Nanofibres are the technology of future: What is their attractiveness and where do they help?
Thanks to their unique physical properties, nanofibres can be used in many areas of human activity. It's not just ultra-fine masks and filters for respirators – nanofibres are helping also elsewhere.
Nanofibres have been with us for hundreds of years. As early as 1600, William Gilbert observed the behaviour of a fluid affected by electric field created by friction of a piece of amber. In 1887, the British physicist Charles Vernon Boys published a manuscript on the development of nanofibres and how they could be produced. His discoveries subsequently helped the American inventor, John Francis Cooley, to file the first modern patent for electrospinning. This was the year 1900.
The 20th century was a period of major development. Between 1934 and 1944, Anton Formhals patented many improved processes for the production of nanofibre-enriched textile yarns. In 1938, a pair of scientists, Nathalia Rozenblum and Igor Petrjanov-Sokolov, managed to use electrostatic spinning to produce an ultra-fine filter, also known as the Petrjanov Filter.
Between 1964 and 1969, Sir Geoffrey Ingram Taylor created the theoretical basis for electrostatic spinning. In the early 1990s, Reneker and Rutledge proved that a variety of polymers could be used to spin nanofibres. Since then, the number of publications on electrospinning has increased exponentially each year.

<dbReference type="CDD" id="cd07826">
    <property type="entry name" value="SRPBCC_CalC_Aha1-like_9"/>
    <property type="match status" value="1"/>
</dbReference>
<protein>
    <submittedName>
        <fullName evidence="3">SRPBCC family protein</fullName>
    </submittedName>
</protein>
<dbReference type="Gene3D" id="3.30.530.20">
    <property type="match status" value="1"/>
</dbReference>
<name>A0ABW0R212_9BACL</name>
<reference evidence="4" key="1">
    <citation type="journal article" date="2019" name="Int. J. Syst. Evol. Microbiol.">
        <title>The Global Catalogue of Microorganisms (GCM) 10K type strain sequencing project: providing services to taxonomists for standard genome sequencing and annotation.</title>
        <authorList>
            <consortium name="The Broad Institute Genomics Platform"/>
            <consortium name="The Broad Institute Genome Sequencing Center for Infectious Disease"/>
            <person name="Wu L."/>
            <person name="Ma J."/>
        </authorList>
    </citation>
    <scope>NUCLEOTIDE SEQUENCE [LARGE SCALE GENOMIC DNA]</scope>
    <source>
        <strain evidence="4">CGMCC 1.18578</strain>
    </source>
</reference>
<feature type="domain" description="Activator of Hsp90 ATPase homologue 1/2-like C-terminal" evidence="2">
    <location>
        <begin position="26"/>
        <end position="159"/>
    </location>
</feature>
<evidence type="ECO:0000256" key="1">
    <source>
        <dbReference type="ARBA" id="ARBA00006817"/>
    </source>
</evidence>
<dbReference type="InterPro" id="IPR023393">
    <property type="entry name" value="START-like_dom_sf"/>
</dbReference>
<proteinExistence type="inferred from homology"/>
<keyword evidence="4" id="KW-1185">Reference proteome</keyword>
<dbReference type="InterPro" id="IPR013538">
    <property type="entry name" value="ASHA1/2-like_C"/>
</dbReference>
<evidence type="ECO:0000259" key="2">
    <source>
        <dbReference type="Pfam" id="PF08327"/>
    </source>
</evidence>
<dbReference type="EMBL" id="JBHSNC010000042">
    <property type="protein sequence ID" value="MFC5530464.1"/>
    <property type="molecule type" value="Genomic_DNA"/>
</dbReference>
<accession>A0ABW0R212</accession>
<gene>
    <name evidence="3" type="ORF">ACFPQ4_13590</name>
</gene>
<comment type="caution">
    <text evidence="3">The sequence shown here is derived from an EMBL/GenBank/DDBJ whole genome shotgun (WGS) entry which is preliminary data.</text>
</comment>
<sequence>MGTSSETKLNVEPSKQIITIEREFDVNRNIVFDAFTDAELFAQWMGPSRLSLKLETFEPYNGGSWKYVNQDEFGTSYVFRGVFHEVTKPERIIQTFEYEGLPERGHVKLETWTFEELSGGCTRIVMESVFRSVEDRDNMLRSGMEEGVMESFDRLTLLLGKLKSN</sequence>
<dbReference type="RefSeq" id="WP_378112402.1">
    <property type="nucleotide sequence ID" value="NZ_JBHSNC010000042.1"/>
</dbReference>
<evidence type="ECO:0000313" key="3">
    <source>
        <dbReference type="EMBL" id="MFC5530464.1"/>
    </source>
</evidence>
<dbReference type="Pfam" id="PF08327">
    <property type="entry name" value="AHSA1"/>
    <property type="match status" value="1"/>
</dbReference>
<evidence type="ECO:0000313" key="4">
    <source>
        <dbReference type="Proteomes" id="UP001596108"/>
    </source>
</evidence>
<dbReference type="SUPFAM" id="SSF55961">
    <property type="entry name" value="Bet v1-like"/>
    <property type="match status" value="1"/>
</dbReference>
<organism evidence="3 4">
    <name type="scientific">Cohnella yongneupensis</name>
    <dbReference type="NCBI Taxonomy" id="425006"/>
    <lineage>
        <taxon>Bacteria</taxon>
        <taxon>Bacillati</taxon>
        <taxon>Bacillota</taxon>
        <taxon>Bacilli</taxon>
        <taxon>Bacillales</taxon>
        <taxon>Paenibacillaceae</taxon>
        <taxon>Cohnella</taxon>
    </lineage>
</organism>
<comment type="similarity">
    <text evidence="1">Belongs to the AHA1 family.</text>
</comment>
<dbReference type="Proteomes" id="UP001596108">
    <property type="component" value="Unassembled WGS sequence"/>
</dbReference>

The revolution in electrospinning came in 2004 at the Technical University in Liberec, where Professor Jirsák's team carried out the Liquid Free Surface Electrospinning. In 2006, together with the company Elmarco, the first industrial machine with a working width of 1600 mm was sold. The Nanospider technology is rightly considered a breakthrough, mainly due to the possibility to produce nanofibres on a truly industrial scale. All this thanks to the simplicity, reliability and flexibility of the raw materials.
Public interest in nanofibre technologies has increased the most due to face masks and respirator filters, but they have already simplified and improved our lives for years.